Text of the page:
In a typical week unemployment claims statewide for Connecticut sit at about 2,000. In the second week of March that number tripled. In the third week, new claims reached an all-time high of 78,304.
But these claims also reflect complex economies and the disparate impacts of efforts to the slow the spread of COVID-19 as they are felt across categories of age, gender, education, industry and location.
Those in the beginning of their career, between 20 and 29, have been hit the hardest by layoffs and furloughs across the state. Typically, an equal proportion of claims are filed by those in their 20s, 30s, 40s and 50s each week. However, the third week of March saw 21,671 claims from individuals age 20 to 29, more than 25 percent of the total number of claims filed.
Throughout the COVID-19 pandemic women have consistently filed more claims than men, even though typically men and women file equal numbers of claims. In the third week of March, women filed nearly double the number of claims that men did: 49,953 compared with 28,337.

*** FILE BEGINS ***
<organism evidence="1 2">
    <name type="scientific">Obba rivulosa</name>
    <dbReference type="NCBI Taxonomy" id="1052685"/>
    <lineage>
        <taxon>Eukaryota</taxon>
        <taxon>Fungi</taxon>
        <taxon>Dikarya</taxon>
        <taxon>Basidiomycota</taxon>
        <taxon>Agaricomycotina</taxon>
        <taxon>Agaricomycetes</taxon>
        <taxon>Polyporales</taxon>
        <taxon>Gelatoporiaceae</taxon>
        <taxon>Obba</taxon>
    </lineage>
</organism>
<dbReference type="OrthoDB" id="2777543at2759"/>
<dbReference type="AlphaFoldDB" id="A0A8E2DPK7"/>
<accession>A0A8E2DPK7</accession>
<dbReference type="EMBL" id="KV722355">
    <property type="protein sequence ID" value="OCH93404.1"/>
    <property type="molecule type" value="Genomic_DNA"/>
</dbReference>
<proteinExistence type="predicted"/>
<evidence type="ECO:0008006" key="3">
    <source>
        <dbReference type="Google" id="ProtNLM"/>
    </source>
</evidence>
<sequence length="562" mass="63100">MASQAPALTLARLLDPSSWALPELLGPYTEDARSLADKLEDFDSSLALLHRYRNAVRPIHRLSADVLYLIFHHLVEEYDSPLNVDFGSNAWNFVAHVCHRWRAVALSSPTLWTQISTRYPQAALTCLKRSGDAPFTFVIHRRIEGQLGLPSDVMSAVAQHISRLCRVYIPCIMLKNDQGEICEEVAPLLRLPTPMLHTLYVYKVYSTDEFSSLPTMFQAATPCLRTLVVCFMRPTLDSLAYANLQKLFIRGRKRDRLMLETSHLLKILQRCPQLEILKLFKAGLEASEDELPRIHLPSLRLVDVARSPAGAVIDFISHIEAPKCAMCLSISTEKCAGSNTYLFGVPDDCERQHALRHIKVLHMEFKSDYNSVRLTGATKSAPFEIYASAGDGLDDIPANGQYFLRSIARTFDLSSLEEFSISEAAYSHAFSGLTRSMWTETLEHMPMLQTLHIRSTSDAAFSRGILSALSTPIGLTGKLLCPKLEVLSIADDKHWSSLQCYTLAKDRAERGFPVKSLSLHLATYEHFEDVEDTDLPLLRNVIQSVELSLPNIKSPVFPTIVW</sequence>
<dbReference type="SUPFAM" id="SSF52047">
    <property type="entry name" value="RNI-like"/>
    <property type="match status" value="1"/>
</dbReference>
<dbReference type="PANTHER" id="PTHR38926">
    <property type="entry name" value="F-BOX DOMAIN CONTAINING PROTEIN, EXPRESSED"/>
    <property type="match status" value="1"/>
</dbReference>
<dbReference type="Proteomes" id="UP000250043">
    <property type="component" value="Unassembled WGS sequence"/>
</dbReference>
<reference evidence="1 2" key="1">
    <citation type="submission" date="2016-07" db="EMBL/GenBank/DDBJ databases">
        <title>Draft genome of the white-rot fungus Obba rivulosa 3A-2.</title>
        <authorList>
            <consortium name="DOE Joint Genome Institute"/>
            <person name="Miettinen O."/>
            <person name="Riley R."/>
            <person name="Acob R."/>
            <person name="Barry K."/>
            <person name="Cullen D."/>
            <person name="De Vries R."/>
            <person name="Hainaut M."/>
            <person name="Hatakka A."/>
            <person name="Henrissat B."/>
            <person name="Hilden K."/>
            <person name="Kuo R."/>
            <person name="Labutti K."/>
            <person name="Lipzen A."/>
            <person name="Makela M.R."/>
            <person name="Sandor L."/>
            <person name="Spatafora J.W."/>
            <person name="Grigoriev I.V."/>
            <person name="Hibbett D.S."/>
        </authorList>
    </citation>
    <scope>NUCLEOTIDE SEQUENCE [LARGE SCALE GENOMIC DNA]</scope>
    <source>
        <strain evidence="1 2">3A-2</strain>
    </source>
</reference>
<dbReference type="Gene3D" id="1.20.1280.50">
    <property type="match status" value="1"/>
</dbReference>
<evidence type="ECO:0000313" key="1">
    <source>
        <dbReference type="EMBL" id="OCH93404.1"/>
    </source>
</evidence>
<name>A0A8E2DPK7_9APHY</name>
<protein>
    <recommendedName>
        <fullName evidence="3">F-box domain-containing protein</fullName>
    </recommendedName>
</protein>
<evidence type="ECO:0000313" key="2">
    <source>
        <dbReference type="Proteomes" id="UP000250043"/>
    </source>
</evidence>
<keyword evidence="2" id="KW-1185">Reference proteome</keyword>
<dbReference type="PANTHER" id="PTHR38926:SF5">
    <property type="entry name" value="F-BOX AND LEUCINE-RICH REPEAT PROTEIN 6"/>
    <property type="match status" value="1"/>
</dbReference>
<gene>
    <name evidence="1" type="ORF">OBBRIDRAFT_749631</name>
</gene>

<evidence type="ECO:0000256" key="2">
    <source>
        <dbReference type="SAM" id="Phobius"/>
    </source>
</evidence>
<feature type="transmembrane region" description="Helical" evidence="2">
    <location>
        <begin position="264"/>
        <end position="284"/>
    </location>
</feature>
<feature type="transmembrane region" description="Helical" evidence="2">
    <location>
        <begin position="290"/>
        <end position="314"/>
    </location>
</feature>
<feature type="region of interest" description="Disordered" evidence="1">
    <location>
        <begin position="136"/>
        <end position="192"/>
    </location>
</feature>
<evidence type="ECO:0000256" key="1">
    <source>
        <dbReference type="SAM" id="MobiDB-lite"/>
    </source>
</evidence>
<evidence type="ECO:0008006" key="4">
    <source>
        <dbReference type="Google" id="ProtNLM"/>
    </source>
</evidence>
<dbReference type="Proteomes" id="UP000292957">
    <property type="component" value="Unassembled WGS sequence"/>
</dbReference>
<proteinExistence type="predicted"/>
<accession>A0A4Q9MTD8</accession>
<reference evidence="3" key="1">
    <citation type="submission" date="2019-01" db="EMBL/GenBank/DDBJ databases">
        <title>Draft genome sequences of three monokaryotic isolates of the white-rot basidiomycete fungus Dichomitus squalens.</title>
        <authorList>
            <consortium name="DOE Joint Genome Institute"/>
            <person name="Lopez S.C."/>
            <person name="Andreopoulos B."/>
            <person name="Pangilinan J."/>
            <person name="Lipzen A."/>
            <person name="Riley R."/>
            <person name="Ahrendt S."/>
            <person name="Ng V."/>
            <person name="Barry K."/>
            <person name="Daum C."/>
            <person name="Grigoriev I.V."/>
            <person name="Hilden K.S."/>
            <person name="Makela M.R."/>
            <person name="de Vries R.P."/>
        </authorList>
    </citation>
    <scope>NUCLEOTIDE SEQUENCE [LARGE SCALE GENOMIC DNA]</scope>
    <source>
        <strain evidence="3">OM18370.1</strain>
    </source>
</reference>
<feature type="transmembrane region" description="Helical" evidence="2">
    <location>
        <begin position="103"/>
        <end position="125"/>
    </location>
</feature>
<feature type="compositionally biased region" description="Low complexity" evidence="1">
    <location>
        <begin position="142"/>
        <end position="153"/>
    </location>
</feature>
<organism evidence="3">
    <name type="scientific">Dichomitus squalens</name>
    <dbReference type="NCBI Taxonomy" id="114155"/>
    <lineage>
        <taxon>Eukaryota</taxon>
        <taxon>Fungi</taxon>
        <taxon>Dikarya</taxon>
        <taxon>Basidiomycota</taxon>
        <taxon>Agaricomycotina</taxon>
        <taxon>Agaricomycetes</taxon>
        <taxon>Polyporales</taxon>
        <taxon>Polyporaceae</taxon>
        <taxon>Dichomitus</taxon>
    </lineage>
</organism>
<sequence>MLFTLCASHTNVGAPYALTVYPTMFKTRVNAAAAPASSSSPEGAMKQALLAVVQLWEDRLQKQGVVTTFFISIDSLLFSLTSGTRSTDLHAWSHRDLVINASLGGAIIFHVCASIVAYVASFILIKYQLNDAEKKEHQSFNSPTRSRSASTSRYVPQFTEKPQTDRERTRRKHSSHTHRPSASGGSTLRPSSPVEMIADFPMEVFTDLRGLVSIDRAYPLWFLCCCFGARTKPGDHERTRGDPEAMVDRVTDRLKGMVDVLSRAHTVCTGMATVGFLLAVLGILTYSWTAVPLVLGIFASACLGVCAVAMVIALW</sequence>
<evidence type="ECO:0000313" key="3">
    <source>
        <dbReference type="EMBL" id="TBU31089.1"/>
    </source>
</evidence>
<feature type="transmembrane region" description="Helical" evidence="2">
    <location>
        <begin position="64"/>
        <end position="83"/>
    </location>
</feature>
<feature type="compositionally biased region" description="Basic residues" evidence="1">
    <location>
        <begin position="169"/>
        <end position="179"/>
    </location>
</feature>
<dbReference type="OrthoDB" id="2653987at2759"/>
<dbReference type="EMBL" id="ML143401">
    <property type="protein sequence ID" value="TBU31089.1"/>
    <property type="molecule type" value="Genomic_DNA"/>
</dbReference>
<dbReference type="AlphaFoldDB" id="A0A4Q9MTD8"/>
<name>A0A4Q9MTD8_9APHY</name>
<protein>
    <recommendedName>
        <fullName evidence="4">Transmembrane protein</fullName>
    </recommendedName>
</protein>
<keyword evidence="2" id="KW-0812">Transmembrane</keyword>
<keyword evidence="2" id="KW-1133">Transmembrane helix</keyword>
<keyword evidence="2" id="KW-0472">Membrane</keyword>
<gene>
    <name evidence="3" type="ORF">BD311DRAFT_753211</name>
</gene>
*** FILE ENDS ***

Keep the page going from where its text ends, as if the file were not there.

Layoffs have impacted those without a college or graduate degree far more than those with advanced education. Individuals with just a high school degree or some college made up more than 53 percent of those filing for unemployment during the third week of March.
As expected, the accommodations and food service industry was hit the hardest with one-third of claims in the third week of March. Healthcare and social services, retail and the self-employed also suffered substantial losses compared to information, manufacturing and public administration.
The Connecticut Department of Labor will continue to update their data weekly throughout the state of emergency.
“With so many unemployment claims related to the COVID-19 virus, it is especially important for government to use every piece of information to make wise decisions that help our citizens and the state’s economy. As we look at ways to get people back to work in a safe and responsible manner, this data can play an important role in analyzing trends and making future decisions,” said State Labor Commissioner Kurt Westby.